Army Patrick Steiger said troops from 's regional Barkhane anti-terror operation carried out a joint strike against the group with French special forces about 100 kilometers (60 miles) northeast of Kidal.
The operation, backed by fighter jets and helicopters, took place overnight Monday.
It "allowed us to take 15 members of this katiba out of action", Steiger said, using a local word for a unit.
The group was a branch of , which has links to the regional al-Qaeda in the Islamic Maghreb (AQMI) group, he added, saying weapons and ammunition including assault rifles and grenades were destroyed in the raid.
has had some 4,000 soldiers deployed in the -- a vast stretch of territory on the edge of the Sahara Desert -- since 2014.
The announcement in came as the Mali-based branch of al-Qaeda, Nusrat al-Islam wal een, claimed an attack in the north that killed two soldiers.
U.S. monitoring group SITE said the claims were made on the Telegram messenger channel of the group's so-called al-Zallaqa Media Foundation.
The creation of Nusrat al-Islam wal een was announced on March 2 as a fusion of Ansar Dine, the al-Murabitoun of Mokhtar Belmokhtar and the "Emirate of the Sahara," a branch of AQMI.
|Macron heads to Mali to reaffirm French commitment to battle jihadists|
|[AlAhram] President Emmanuel Macron undertakes his first trip as commander-in-chief on Friday when he meets troops fighting Islamist in Mali where the security situation has worsened despite French intervention more than four years ago.|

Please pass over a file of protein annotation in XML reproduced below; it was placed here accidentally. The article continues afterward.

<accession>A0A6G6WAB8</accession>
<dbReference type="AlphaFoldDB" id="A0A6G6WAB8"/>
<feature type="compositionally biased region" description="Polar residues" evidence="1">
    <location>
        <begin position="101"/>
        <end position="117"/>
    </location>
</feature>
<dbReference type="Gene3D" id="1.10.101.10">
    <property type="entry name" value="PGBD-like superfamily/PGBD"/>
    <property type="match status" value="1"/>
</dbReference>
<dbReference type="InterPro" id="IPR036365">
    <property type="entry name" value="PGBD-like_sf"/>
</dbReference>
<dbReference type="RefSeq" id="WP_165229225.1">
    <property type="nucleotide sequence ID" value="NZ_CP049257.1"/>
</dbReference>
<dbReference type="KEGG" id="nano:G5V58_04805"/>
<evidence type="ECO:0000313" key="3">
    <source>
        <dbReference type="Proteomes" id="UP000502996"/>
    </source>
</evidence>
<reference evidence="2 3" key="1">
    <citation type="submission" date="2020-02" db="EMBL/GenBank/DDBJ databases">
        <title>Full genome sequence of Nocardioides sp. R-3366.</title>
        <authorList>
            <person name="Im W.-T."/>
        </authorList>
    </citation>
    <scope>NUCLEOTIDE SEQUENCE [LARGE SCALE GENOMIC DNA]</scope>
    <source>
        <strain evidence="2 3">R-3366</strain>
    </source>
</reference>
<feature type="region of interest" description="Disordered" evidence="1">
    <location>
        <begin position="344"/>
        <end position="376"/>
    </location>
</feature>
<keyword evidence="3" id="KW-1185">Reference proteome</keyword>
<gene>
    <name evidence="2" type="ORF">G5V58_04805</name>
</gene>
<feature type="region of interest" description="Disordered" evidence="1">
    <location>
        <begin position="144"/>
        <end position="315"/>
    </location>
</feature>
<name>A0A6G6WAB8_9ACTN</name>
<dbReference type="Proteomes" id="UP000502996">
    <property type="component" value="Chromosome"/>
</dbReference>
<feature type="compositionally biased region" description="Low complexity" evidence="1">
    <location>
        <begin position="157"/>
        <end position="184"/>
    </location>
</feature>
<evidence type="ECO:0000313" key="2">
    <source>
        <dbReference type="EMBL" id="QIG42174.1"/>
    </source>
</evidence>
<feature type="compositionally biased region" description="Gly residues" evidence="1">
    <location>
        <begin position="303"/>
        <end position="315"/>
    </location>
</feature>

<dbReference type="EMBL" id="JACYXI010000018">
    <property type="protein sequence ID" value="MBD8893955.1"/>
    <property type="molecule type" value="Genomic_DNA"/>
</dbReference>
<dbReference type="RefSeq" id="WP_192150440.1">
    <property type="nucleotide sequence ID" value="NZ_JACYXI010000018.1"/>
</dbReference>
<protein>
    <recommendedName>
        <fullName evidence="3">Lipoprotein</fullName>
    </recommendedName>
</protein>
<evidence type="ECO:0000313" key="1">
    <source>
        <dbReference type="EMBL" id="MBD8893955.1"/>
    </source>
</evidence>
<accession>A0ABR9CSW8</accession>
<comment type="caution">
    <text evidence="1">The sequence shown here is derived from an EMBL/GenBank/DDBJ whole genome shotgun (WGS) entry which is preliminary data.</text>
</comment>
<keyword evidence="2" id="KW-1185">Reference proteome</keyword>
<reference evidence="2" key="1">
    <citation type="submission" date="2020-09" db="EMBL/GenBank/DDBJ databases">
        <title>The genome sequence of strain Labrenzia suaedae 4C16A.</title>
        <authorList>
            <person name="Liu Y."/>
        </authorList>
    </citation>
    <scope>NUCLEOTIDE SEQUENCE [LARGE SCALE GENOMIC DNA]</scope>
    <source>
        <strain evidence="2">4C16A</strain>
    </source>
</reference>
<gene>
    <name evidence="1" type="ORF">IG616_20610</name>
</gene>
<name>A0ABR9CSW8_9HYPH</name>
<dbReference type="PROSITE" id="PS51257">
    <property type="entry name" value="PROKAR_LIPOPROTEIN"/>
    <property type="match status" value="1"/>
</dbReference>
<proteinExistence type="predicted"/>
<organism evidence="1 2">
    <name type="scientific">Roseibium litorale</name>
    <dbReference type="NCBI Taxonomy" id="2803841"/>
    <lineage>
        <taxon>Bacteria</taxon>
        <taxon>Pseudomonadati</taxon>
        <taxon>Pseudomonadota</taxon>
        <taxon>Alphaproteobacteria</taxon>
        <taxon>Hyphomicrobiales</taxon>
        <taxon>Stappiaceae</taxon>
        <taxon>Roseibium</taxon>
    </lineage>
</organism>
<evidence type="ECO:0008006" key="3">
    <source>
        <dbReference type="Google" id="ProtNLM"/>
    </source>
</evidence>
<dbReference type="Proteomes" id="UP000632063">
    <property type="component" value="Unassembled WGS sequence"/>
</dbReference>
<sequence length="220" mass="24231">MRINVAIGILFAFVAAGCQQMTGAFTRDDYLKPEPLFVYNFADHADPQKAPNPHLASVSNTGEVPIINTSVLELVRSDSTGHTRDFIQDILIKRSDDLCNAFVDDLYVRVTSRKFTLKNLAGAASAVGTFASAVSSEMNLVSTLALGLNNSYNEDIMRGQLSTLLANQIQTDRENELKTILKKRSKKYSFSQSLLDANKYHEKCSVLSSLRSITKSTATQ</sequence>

The Sahel, a politically fragile area whose remote desert spaces spanning from Mauritania in the west to Sudan in the east host a medley of jihadist groups, is seen as vulnerable after a series of attacks in recent months.
That has been brought further to light after a spike in violence across Mali, where the former colonial power intervened more than four years ago to drive out al Qaeda-linked who hijacked a rebellion in 2012 by ethnic Tuaregs and attempted to take control of the central government in Bamako.
Macron, a newcomer to international diplomacy, put counter-terrorism at the top of his security priorities during the election campaign, vowing to strengthen support for West African allies.
"Emmanuel Macron made the commitment during the campaign to immediately go and see troops engaged in the fight against terrorism," said a senior French diplomat.